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Does Fed's rate-hike signal mean end to liquidity-driven rally? Here's how to plan your next move

Fed's recent announcements may not trigger a knee-jerk reaction as there are comforting points such as falling COVID cases and easing of restrictions but a mild correction is a strong possibility, say experts.

June 18, 2021 / 11:35 AM IST

The US Federal Reserve has signalled it was getting ready for at least two rate hikes by the end of 2023 and also started discussing ways to taper monthly bond purchases.

The Fed on June 16 said the US economy was well on track to recovery and expects the economy to grow 7 percent this year.

The announcements drew expected responses from the market. The benchmark Sensex ended with a loss of 0.34 percent on June 17, while the rupee ended 76 paise lower at 74.08 a dollar.

When the coronavirus pandemic hit the world, central banks came to rescue of the markets by infusing massive liquidity by applying all tools available to them such as bond-buying. Key lending rates were lowered sharply and other measures taken to keep the market and economy aloft.

The steps worked. Major markets witnessed strong gains. Indian benchmarks the Sensex and the Nifty hit record highs even as the economy was still showing signs of acute pain.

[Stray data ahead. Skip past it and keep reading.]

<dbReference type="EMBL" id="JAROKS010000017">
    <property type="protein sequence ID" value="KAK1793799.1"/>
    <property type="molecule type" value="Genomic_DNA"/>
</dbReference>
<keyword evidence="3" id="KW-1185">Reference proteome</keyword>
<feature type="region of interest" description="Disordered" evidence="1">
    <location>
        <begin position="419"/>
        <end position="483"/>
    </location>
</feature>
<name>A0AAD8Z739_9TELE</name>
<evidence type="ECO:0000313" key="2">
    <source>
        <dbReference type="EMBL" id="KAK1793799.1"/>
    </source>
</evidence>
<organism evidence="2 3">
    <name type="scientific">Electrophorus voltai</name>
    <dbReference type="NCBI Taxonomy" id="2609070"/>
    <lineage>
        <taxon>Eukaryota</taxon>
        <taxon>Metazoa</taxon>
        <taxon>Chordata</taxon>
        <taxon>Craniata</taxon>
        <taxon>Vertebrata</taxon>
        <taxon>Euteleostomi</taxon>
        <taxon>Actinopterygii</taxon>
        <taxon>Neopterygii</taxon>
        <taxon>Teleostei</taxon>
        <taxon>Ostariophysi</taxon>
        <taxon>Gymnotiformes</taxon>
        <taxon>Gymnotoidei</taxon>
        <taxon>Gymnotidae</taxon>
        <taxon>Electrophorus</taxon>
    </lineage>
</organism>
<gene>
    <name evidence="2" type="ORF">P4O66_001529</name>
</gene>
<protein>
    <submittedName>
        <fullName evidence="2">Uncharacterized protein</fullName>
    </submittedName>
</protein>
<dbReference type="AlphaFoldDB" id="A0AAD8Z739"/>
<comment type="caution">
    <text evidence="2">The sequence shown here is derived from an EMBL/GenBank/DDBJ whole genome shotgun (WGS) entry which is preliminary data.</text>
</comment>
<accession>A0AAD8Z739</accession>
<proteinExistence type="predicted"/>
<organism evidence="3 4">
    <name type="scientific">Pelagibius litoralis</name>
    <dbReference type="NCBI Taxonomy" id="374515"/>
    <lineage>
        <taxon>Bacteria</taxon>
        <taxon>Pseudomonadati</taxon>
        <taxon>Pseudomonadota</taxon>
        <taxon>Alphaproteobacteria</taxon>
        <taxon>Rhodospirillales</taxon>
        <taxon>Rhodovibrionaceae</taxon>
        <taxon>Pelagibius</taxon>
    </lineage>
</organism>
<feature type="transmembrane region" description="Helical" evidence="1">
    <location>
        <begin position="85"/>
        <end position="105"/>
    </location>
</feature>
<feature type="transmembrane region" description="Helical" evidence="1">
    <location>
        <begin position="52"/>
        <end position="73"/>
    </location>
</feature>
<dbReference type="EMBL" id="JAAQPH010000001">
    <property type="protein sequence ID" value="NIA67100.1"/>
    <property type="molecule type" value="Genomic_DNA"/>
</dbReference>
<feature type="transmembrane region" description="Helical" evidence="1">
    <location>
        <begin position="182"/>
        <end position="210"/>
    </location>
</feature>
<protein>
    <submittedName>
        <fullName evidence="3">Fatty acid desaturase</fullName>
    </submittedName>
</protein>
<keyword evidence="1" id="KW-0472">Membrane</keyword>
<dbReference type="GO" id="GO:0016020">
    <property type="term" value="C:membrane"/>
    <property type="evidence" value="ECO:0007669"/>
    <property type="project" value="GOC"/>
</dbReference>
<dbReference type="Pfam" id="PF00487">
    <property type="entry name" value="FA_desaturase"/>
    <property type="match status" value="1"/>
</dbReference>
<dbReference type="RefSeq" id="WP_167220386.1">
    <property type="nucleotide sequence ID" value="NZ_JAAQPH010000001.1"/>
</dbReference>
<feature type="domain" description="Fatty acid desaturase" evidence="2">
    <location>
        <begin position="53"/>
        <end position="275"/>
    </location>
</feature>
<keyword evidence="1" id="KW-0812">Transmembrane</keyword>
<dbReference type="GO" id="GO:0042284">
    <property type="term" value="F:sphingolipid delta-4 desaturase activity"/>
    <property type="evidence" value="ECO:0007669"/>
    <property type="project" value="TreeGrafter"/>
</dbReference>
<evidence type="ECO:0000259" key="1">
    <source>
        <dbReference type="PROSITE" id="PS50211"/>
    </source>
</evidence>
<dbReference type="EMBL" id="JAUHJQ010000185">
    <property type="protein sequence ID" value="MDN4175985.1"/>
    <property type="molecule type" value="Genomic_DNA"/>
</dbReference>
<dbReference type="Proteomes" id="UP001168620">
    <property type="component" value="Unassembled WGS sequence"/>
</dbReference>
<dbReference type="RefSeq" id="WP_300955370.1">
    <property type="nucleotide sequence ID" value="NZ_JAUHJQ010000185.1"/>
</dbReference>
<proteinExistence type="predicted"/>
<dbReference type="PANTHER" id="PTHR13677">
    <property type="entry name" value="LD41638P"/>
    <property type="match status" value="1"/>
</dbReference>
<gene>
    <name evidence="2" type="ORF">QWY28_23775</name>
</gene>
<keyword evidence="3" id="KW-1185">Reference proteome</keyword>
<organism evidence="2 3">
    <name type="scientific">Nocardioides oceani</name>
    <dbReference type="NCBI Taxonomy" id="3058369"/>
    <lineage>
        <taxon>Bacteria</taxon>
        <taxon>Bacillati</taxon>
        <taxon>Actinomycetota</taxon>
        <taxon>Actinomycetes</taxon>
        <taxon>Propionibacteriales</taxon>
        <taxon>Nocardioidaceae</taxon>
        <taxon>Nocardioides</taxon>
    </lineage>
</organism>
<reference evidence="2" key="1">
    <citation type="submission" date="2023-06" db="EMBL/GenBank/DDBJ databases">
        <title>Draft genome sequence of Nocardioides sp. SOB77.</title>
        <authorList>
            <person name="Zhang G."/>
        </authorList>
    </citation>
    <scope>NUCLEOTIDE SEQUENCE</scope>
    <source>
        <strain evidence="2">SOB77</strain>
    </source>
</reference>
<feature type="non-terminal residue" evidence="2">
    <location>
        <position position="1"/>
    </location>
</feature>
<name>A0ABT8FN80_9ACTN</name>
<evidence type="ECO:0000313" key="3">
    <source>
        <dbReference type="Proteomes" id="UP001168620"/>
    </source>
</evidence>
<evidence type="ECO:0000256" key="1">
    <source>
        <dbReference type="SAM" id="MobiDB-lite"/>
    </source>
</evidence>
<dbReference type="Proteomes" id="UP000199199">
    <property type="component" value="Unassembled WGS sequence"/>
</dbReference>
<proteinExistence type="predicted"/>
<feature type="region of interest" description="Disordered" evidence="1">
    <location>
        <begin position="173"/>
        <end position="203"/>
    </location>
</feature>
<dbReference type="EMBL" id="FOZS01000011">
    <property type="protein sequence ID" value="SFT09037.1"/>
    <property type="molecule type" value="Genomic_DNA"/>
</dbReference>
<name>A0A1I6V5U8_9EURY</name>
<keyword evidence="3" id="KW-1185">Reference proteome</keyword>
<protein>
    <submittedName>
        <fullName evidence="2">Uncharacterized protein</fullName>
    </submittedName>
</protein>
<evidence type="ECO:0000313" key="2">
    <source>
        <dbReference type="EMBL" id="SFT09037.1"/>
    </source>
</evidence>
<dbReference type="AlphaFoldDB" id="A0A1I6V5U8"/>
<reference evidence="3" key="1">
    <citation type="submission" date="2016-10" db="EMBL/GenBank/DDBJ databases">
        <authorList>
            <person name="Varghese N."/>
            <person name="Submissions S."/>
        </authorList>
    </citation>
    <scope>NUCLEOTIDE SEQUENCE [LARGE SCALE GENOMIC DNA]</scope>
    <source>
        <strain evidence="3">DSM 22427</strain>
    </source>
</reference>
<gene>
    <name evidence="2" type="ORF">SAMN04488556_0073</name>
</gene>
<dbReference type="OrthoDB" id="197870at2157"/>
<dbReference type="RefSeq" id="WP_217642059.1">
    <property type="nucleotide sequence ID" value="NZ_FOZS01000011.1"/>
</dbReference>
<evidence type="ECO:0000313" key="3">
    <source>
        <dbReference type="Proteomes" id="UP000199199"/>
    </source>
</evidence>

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This was clearly a liquidity-driven rally. There were other factors too, such as the boom in retail investors and a drop in COVID-19 cases but primarily, the market remained high on the doses of liquidity and

assurance from central banks that the flow will not be tapered anytime soon.

Also read: US Fed meet, rising US dollar and its implications on emerging markets like India

What now?

Lately, rising inflation is making investors nervous, fanning fears that it may get difficult for central banks to keep the stance dovish.

Fed's signal may not trigger a knee-jerk reaction in the market as there are comforting points such as falling COVID cases and easing of restrictions but a mild correction is a strong possibility.

"With Fed signalling rate hikes in the future, liquidity flow will be affected and markets may see some correction in due course," said Nitin Shahi, executive director of FINDOC.

However, the correction may be a short-term event as investors will ultimately focus on other factors such as economic indicators and corporate earnings.

"Currently, the market is trading at all-time highs and correction is due but long-term investors will be willing to invest in the growth story of India. In the long-term scenario, fund flows are of no concern but investors should analyse and invest in stocks with strong fundamentals," Shahi said.

Vishal Balabhadurni, Senior Research Analyst, CapitalVia Global Research, agrees that the market may see a correction in the short term.

"The US Fed officials predict that with the vaccination drive spreading of COVID has been contained, and is also expected that unemployment rate will come down despite short-term weakness. This indication clearly

suggests the era of liquidity driven markets will come to halt in near future," Balabhadurni said.